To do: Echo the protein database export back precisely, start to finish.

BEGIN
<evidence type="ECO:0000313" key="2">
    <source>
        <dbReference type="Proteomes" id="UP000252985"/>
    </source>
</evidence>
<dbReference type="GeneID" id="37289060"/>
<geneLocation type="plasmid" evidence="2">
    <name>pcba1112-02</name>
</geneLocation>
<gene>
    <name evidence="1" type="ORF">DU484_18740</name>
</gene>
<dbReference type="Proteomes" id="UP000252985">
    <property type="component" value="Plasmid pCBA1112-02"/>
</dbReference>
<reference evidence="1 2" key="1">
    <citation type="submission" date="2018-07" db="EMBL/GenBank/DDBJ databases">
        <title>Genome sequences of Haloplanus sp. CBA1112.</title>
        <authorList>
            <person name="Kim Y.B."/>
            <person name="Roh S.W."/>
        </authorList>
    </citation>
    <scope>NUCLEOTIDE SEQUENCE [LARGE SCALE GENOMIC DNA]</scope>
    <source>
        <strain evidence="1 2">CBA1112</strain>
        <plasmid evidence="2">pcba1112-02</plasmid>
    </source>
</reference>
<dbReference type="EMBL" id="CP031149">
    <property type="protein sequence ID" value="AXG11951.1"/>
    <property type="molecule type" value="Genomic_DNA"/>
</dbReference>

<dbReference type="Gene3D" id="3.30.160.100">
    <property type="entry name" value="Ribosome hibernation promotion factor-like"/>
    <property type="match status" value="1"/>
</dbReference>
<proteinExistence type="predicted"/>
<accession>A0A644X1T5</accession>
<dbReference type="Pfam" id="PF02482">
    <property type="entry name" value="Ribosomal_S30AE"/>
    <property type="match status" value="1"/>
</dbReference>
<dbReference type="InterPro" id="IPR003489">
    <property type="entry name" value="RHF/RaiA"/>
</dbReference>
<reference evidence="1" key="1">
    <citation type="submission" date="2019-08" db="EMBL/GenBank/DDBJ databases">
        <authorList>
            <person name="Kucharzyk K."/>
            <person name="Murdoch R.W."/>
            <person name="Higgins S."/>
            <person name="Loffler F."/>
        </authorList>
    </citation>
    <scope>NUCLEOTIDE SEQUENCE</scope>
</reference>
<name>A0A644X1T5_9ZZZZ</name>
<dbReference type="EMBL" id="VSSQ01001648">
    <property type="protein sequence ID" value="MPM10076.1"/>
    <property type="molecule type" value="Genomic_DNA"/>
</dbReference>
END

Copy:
<evidence type="ECO:0000313" key="2">
    <source>
        <dbReference type="Proteomes" id="UP000252985"/>
    </source>
</evidence>
<dbReference type="GeneID" id="37289060"/>
<geneLocation type="plasmid" evidence="2">
    <name>pcba1112-02</name>
</geneLocation>
<gene>
    <name evidence="1" type="ORF">DU484_18740</name>
</gene>
<dbReference type="Proteomes" id="UP000252985">
    <property type="component" value="Plasmid pCBA1112-02"/>
</dbReference>
<reference evidence="1 2" key="1">
    <citation type="submission" date="2018-07" db="EMBL/GenBank/DDBJ databases">
        <title>Genome sequences of Haloplanus sp. CBA1112.</title>
        <authorList>
            <person name="Kim Y.B."/>
            <person name="Roh S.W."/>
        </authorList>
    </citation>
    <scope>NUCLEOTIDE SEQUENCE [LARGE SCALE GENOMIC DNA]</scope>
    <source>
        <strain evidence="1 2">CBA1112</strain>
        <plasmid evidence="2">pcba1112-02</plasmid>
    </source>
</reference>
<dbReference type="EMBL" id="CP031149">
    <property type="protein sequence ID" value="AXG11951.1"/>
    <property type="molecule type" value="Genomic_DNA"/>
</dbReference>

<dbReference type="Gene3D" id="3.30.160.100">
    <property type="entry name" value="Ribosome hibernation promotion factor-like"/>
    <property type="match status" value="1"/>
</dbReference>
<proteinExistence type="predicted"/>
<accession>A0A644X1T5</accession>
<dbReference type="Pfam" id="PF02482">
    <property type="entry name" value="Ribosomal_S30AE"/>
    <property type="match status" value="1"/>
</dbReference>
<dbReference type="InterPro" id="IPR003489">
    <property type="entry name" value="RHF/RaiA"/>
</dbReference>
<reference evidence="1" key="1">
    <citation type="submission" date="2019-08" db="EMBL/GenBank/DDBJ databases">
        <authorList>
            <person name="Kucharzyk K."/>
            <person name="Murdoch R.W."/>
            <person name="Higgins S."/>
            <person name="Loffler F."/>
        </authorList>
    </citation>
    <scope>NUCLEOTIDE SEQUENCE</scope>
</reference>
<name>A0A644X1T5_9ZZZZ</name>
<dbReference type="EMBL" id="VSSQ01001648">
    <property type="protein sequence ID" value="MPM10076.1"/>
    <property type="molecule type" value="Genomic_DNA"/>
</dbReference>